I'm not surprised. Two years ago at the UK-SG law student society, each and every panel member including the guest of honour told us more than 30 times than we should be looking to gain employment in Vietnam, Cambodia, China and anywhere else except Singapore.

i found it weird that they would all be singing the same tune. thank goodness im not close minded and that i've set my sights on gaining work in the UK. I get to keep my pink IC, enjoy life in the UK which has a really good work/family balance and get to live and breathe democracy, UK styled.
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  #906 (permalink)  
Old 07-06-2016, 12:12 AM
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Originally Posted by Pippa View Post
I'm not surprised. Two years ago at the UK-SG law student society, each and every panel member including the guest of honour told us more than 30 times than we should be looking to gain employment in Vietnam, Cambodia, China and anywhere else except Singapore.

i found it weird that they would all be singing the same tune. thank goodness im not close minded and that i've set my sights on gaining work in the UK. I get to keep my pink IC, enjoy life in the UK which has a really good work/family balance and get to live and breathe democracy, UK styled.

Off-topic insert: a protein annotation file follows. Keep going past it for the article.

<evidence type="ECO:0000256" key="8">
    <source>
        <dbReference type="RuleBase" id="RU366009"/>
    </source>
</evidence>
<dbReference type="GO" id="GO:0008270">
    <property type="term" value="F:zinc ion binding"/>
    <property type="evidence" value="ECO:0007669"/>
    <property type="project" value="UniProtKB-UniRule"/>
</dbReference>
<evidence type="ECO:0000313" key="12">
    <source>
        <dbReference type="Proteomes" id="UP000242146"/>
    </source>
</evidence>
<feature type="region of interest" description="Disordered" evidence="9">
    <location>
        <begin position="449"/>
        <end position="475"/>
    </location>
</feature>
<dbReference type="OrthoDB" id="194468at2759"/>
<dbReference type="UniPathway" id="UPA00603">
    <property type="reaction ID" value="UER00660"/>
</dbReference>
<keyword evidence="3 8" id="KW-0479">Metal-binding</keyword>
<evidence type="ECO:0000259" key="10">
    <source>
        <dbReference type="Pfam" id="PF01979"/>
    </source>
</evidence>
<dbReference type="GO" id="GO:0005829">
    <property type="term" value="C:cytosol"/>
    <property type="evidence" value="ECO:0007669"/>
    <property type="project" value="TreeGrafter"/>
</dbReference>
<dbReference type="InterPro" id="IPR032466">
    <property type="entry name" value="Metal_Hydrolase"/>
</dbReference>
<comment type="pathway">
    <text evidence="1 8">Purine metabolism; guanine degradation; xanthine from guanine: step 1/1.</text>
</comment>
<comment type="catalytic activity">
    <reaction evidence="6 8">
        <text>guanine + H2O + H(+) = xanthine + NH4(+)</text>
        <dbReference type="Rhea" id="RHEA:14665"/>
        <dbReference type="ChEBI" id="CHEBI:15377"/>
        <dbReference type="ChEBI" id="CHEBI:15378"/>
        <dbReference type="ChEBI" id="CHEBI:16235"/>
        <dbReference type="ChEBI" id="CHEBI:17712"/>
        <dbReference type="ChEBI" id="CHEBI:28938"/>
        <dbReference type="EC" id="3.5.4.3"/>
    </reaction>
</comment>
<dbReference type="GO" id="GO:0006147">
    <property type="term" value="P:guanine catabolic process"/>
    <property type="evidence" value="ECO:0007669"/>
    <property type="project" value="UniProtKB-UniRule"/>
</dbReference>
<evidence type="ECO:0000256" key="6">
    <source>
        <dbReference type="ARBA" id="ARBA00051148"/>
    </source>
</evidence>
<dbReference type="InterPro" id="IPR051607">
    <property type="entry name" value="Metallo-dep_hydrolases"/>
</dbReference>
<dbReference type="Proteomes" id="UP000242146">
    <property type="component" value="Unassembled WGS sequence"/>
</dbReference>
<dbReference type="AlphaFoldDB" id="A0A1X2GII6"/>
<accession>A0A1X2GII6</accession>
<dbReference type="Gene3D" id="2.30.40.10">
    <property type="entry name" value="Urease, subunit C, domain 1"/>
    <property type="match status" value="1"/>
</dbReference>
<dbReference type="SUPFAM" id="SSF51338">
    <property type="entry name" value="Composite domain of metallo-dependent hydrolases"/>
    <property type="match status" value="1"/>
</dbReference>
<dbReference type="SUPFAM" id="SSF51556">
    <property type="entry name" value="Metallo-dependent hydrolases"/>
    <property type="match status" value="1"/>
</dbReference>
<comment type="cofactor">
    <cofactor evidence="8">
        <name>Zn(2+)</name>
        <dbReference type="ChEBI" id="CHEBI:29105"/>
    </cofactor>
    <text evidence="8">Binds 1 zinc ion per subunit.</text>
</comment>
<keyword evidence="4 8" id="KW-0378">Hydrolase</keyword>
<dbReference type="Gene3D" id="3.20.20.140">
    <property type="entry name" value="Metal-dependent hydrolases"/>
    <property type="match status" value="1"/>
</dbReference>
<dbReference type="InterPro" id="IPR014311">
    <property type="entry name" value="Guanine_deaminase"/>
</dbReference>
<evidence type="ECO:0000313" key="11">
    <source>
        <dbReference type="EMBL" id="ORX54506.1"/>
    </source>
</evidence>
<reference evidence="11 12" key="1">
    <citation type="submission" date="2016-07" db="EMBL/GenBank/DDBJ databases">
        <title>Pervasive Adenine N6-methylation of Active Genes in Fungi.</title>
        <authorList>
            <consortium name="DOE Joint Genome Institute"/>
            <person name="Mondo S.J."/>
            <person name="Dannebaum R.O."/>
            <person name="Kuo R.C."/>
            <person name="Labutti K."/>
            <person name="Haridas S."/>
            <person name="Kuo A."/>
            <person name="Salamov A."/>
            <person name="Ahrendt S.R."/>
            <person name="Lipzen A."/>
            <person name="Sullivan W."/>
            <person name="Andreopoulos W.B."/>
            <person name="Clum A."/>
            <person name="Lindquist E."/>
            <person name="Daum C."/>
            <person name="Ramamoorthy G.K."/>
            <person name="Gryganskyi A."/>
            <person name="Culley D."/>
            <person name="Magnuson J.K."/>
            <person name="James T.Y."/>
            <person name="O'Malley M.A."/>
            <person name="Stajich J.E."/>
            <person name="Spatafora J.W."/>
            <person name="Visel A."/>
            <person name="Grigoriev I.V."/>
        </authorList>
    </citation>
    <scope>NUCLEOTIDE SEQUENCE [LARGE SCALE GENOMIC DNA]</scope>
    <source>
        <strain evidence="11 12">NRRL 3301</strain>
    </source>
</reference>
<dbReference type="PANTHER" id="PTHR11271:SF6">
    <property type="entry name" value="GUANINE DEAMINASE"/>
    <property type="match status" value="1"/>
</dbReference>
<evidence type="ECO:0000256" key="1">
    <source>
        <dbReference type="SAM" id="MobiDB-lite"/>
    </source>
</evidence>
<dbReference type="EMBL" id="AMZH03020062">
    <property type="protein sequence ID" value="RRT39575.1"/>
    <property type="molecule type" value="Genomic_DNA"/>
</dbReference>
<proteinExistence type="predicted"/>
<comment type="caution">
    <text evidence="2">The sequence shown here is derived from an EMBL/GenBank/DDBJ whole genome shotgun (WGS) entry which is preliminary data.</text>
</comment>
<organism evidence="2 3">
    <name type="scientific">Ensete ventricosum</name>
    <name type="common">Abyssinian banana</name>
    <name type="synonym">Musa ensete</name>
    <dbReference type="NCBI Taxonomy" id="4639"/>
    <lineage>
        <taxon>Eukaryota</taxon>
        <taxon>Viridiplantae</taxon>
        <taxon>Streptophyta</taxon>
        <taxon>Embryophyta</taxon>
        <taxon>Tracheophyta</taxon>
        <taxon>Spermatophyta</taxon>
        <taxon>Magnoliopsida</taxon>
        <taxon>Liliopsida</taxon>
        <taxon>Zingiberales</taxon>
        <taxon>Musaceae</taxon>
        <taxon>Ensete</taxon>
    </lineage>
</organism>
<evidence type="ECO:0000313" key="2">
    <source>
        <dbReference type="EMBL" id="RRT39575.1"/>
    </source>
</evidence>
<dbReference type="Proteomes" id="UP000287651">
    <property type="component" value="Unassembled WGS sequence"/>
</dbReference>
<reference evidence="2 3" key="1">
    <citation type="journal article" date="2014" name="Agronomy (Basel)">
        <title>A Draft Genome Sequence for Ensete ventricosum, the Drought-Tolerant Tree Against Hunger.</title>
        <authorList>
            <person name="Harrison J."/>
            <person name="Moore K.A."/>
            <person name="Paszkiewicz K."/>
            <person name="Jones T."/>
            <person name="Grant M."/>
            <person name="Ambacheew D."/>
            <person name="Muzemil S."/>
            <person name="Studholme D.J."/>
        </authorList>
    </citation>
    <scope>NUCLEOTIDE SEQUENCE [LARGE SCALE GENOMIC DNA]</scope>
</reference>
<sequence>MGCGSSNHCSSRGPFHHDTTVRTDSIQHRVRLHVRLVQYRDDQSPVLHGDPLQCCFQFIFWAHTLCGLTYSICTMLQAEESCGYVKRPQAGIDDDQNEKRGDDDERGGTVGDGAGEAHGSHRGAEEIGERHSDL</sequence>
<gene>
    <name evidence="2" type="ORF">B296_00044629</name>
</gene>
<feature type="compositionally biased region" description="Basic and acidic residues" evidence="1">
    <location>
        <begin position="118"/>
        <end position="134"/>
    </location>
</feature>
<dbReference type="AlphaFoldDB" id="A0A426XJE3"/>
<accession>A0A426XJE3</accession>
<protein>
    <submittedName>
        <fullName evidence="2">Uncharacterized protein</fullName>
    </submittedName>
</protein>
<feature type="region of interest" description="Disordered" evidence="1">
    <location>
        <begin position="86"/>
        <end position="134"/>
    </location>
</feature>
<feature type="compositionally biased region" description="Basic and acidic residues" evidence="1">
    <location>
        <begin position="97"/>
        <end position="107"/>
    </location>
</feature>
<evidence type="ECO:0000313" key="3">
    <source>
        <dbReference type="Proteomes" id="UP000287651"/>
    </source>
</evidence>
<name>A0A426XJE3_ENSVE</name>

If you're set on working there all the best to you. But it's wrong to say the uk Uni being removed has anything to do with all the public law teaching - because (a) they actually increased the number of Uni previously and (b) very few of those Lawyers in Singapore doing public law work - you can Guess who - graduated from UK. Vast majority of those studying in UK are upper middle class and unlikely to start subversive activities in Singapore. Pls don't mistake all the so called critical questioning in the dialogues - that's just called being young, idealistic and immature. Wait a few years when the students all have jobs, realise how tough life can be, and see whether they still say the same things. The real reason is about quality and quantity.

Also even with the oversupply it's still easier to get a job in sg compared to solicitor contact in UK - just look at the numbers. And most people can't even dream of barrister seat.

So I'm glad u r so happy with Dicey and co., but not relevant to the schedule.